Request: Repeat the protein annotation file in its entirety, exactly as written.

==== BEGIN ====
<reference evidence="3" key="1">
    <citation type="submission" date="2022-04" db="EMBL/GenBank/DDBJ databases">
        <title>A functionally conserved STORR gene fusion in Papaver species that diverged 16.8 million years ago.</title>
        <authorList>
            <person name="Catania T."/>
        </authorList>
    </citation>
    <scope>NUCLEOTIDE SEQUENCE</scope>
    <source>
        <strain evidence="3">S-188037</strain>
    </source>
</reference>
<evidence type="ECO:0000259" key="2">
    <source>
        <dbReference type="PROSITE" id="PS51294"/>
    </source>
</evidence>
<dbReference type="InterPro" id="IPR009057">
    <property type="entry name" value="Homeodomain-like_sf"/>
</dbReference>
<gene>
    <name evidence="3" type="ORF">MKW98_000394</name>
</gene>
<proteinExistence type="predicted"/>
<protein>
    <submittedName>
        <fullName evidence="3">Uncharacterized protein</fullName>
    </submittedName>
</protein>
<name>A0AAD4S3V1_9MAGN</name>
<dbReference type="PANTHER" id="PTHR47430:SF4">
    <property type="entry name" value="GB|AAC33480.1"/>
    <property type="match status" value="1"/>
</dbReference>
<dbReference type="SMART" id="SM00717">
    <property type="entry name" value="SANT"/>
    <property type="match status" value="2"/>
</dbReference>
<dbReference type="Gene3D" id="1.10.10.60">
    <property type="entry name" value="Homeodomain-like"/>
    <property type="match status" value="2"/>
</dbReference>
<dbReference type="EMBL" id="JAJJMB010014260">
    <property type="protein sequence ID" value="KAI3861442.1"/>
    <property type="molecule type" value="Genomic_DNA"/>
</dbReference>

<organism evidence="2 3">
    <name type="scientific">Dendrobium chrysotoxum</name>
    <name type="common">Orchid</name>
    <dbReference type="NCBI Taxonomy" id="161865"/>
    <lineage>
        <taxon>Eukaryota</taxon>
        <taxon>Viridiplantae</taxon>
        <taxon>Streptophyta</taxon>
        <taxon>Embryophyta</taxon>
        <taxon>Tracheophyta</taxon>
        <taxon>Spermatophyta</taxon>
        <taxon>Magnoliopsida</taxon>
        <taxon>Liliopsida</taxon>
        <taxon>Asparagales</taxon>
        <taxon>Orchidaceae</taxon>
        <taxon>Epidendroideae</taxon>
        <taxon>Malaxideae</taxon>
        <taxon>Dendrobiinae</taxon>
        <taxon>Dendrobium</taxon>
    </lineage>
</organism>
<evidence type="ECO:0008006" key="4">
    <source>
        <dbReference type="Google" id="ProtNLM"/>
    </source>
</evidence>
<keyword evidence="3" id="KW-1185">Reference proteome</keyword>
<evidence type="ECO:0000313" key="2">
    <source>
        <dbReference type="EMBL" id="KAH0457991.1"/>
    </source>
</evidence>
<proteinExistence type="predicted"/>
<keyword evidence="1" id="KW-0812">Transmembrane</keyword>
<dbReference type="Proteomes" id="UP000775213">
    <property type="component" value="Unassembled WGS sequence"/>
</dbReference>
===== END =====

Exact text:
<reference evidence="3" key="1">
    <citation type="submission" date="2022-04" db="EMBL/GenBank/DDBJ databases">
        <title>A functionally conserved STORR gene fusion in Papaver species that diverged 16.8 million years ago.</title>
        <authorList>
            <person name="Catania T."/>
        </authorList>
    </citation>
    <scope>NUCLEOTIDE SEQUENCE</scope>
    <source>
        <strain evidence="3">S-188037</strain>
    </source>
</reference>
<evidence type="ECO:0000259" key="2">
    <source>
        <dbReference type="PROSITE" id="PS51294"/>
    </source>
</evidence>
<dbReference type="InterPro" id="IPR009057">
    <property type="entry name" value="Homeodomain-like_sf"/>
</dbReference>
<gene>
    <name evidence="3" type="ORF">MKW98_000394</name>
</gene>
<proteinExistence type="predicted"/>
<protein>
    <submittedName>
        <fullName evidence="3">Uncharacterized protein</fullName>
    </submittedName>
</protein>
<name>A0AAD4S3V1_9MAGN</name>
<dbReference type="PANTHER" id="PTHR47430:SF4">
    <property type="entry name" value="GB|AAC33480.1"/>
    <property type="match status" value="1"/>
</dbReference>
<dbReference type="SMART" id="SM00717">
    <property type="entry name" value="SANT"/>
    <property type="match status" value="2"/>
</dbReference>
<dbReference type="Gene3D" id="1.10.10.60">
    <property type="entry name" value="Homeodomain-like"/>
    <property type="match status" value="2"/>
</dbReference>
<dbReference type="EMBL" id="JAJJMB010014260">
    <property type="protein sequence ID" value="KAI3861442.1"/>
    <property type="molecule type" value="Genomic_DNA"/>
</dbReference>

<organism evidence="2 3">
    <name type="scientific">Dendrobium chrysotoxum</name>
    <name type="common">Orchid</name>
    <dbReference type="NCBI Taxonomy" id="161865"/>
    <lineage>
        <taxon>Eukaryota</taxon>
        <taxon>Viridiplantae</taxon>
        <taxon>Streptophyta</taxon>
        <taxon>Embryophyta</taxon>
        <taxon>Tracheophyta</taxon>
        <taxon>Spermatophyta</taxon>
        <taxon>Magnoliopsida</taxon>
        <taxon>Liliopsida</taxon>
        <taxon>Asparagales</taxon>
        <taxon>Orchidaceae</taxon>
        <taxon>Epidendroideae</taxon>
        <taxon>Malaxideae</taxon>
        <taxon>Dendrobiinae</taxon>
        <taxon>Dendrobium</taxon>
    </lineage>
</organism>
<evidence type="ECO:0008006" key="4">
    <source>
        <dbReference type="Google" id="ProtNLM"/>
    </source>
</evidence>
<keyword evidence="3" id="KW-1185">Reference proteome</keyword>
<evidence type="ECO:0000313" key="2">
    <source>
        <dbReference type="EMBL" id="KAH0457991.1"/>
    </source>
</evidence>
<proteinExistence type="predicted"/>
<keyword evidence="1" id="KW-0812">Transmembrane</keyword>
<dbReference type="Proteomes" id="UP000775213">
    <property type="component" value="Unassembled WGS sequence"/>
</dbReference>